According to Women’s Health Channel, approximately 33 percent of teenage girls between the ages of 15 and 19 years old become pregnant each year in the United States. Of those pregnancies, 80 percent are unplanned. Despite the decline in teen pregnancy from 1991 to 2005, the rate actually increased by 3 percent between 2006 and 2007. Currently, Hispanic girls make up the highest percentage of teenage mothers with the most significant decline occurring in African-American girls.
Teenage mothers are less likely to receive adequate prenatal care, which can have disastrous results for their babies. According to the American Medical Association, babies born to mothers who do not receive regular prenatal care are four times more likely to die before their first birthday. Because teenage mothers are also more likely to abuse drugs and alcohol and ignore the benefits of proper nutrition, their babies are often underweight. As a result, these babies suffer greater instances of organ failure, respiratory distress and internal bleeding.
Girls who give birth while in their teens suffer greater negative consequences than those older, more mature mothers who give birth for the first time. Teen mothers are more likely to quit high school and rely on public assistance programs and welfare dollars to support themselves and their babies. They are also more likely to abuse drugs and alcohol. Unfortunately, the burden of caring for these children becomes the primary responsibility of teen mothers, as teen fathers rarely commit to the mother and child. Furthermore, they contribute little monetary support to help care for their babies.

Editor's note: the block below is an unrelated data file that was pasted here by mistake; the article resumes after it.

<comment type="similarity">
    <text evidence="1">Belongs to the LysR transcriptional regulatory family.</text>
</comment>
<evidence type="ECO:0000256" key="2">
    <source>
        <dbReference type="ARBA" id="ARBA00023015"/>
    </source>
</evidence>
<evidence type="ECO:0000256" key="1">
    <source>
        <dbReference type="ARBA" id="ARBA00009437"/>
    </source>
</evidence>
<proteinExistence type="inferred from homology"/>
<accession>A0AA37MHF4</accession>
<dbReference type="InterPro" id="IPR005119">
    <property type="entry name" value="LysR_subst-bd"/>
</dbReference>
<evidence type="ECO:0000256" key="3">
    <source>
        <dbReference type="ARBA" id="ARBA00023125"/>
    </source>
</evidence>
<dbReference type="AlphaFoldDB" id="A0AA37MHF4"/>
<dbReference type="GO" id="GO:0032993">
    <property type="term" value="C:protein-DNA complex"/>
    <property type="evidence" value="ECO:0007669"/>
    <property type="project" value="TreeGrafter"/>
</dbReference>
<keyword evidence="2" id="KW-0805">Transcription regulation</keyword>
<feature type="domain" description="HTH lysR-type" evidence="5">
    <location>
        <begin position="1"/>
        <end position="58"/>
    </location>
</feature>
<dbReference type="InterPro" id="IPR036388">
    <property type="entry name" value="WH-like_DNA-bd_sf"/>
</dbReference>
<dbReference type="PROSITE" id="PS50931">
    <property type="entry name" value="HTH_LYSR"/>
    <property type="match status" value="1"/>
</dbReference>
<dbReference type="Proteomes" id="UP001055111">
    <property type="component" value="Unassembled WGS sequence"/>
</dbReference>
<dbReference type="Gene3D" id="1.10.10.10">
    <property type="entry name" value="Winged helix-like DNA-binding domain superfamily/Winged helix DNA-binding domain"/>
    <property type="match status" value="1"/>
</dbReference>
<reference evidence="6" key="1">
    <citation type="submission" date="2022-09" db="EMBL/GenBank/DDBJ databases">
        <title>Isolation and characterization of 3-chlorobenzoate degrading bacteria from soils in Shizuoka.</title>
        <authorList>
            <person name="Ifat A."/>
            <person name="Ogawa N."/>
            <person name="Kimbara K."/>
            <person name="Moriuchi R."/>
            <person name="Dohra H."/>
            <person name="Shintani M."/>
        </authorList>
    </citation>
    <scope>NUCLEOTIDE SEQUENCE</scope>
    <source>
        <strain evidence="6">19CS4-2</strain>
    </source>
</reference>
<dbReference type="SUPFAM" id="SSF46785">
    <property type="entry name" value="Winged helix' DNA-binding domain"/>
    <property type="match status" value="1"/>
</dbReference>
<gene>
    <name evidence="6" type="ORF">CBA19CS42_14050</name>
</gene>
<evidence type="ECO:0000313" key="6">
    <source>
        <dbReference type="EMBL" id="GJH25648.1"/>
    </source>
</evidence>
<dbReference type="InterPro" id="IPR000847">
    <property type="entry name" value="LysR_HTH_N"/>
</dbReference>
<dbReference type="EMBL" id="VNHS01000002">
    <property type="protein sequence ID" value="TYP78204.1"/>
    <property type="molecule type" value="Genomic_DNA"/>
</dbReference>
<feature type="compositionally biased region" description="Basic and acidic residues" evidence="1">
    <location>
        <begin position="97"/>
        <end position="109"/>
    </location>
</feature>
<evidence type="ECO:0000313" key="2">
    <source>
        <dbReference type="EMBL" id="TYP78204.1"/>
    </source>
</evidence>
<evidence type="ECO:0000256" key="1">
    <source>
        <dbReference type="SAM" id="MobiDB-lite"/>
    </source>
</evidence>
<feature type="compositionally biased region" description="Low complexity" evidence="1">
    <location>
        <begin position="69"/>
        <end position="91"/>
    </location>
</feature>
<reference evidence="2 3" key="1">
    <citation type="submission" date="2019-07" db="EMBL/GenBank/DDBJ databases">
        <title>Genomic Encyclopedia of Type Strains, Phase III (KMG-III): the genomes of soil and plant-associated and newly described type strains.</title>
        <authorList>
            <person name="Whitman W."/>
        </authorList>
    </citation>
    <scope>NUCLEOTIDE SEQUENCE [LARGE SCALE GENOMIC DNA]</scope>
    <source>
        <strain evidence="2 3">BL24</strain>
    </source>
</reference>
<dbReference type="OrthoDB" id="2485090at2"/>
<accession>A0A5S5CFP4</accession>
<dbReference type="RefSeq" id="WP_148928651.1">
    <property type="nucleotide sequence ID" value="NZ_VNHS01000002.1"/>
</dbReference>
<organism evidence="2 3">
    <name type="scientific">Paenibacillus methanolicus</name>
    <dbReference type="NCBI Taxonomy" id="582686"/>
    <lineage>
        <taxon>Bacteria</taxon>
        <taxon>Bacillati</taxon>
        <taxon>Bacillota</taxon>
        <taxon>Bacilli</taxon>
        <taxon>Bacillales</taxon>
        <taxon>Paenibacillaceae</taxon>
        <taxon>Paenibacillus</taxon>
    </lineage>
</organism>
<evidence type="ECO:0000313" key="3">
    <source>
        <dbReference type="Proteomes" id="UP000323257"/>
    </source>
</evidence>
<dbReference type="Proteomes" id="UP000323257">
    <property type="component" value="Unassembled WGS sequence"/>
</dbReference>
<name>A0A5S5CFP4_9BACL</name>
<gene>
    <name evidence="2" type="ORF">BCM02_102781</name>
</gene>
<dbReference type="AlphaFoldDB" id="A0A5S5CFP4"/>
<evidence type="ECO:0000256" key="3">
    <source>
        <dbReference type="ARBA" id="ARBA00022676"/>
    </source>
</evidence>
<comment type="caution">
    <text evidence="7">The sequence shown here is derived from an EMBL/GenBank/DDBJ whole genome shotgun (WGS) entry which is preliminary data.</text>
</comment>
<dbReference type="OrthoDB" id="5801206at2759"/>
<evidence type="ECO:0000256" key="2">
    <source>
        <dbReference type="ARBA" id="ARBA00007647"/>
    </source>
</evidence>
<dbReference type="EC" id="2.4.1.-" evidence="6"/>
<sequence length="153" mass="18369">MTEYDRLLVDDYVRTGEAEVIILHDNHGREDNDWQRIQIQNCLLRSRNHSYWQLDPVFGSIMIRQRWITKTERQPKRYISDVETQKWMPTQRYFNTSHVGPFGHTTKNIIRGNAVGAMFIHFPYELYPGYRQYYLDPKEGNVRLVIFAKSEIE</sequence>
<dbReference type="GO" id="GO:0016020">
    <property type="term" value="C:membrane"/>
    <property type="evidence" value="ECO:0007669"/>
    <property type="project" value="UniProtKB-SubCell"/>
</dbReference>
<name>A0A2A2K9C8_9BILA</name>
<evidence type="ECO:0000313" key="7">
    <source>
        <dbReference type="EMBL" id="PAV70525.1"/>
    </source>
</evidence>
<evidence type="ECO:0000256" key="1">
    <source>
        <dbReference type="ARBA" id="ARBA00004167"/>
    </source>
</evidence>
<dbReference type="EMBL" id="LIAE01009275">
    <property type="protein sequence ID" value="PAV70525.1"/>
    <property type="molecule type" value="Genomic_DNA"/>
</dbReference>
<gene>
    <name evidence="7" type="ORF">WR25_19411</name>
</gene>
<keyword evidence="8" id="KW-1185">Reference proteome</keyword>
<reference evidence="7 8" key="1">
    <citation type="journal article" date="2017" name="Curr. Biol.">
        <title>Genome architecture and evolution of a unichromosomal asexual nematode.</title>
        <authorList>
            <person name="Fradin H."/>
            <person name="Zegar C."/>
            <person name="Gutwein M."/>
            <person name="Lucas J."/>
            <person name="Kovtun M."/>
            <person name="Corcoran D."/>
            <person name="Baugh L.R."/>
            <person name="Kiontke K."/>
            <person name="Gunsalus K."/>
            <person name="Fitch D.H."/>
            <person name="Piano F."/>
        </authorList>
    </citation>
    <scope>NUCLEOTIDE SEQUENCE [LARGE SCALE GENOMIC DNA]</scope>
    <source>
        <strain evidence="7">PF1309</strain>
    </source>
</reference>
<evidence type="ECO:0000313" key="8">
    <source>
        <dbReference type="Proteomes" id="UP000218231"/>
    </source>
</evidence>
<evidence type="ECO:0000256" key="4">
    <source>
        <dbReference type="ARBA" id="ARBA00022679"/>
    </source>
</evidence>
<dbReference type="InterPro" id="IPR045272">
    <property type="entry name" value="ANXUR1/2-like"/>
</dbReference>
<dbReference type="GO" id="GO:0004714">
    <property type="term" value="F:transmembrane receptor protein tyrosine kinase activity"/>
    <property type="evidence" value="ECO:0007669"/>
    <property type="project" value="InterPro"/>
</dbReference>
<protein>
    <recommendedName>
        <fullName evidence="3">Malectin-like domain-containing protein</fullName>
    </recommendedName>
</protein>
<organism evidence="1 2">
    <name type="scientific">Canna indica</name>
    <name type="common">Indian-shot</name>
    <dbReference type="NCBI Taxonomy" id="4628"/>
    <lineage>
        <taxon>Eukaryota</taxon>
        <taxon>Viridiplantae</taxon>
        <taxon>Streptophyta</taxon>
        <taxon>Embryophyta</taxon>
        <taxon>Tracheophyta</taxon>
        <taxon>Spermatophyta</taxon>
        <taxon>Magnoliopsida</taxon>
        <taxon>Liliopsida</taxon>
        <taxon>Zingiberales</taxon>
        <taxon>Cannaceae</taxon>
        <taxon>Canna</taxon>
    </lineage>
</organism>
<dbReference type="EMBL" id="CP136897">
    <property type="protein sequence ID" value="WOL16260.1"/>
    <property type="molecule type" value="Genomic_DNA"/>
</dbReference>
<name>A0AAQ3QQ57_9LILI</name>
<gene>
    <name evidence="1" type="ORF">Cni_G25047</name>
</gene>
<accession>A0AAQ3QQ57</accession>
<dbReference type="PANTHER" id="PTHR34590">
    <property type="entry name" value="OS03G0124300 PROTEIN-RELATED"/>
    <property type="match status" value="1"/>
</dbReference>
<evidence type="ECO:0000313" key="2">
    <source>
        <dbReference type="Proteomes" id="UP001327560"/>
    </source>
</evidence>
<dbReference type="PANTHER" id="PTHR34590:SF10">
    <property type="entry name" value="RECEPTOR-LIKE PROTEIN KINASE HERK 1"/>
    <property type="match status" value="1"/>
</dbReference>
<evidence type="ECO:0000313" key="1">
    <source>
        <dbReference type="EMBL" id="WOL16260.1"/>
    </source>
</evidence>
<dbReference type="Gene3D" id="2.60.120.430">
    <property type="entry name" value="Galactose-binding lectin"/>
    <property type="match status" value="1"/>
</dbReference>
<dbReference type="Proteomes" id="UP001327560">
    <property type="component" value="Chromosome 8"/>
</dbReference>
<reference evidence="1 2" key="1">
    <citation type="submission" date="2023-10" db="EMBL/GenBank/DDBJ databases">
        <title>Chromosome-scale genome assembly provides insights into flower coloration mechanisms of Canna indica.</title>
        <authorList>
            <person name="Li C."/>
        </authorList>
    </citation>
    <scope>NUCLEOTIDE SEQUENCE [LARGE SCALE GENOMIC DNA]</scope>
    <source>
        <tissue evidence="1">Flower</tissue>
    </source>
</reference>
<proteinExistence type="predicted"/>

Children of Teens
Not only does teenage pregnancy negatively impact the lives of both the teen mother and the father, their children do not go unscathed. Children born to teenage mothers are more likely to score poorly on standardized tests and drop out of school. Furthermore, these children are more likely to be abused by their teenage parents. Girls of teenage mothers are at a greater risk of contributing to the teenage pregnancy statistic, and boys of teenage mothers are more likely to end up in jail.
Although more than half of public school districts within the United States teach sex education, the majority of them, 86 percent, teach abstinence only versus courses that include methods of protection. In addition to abstinence, to effectively reduce the occurrence of teenage pregnancy, both females and males must be taught the importance of protecting themselves and their partners. This involves education them about what contraceptives are available and how to correctly use them, as well as the dangers associated with unprotected sex.
Parents of teens can help prevent unintended pregnancies by openly talking to their kids about sex. Discussing family values and emphasizing the importance of education and extracurricular activities, as well as talking about the realities of having a baby, can help a teen make smart choices. Parents should also be tuned in to who their kids are dating and be ready to step in when those relationships become too intimate and involved.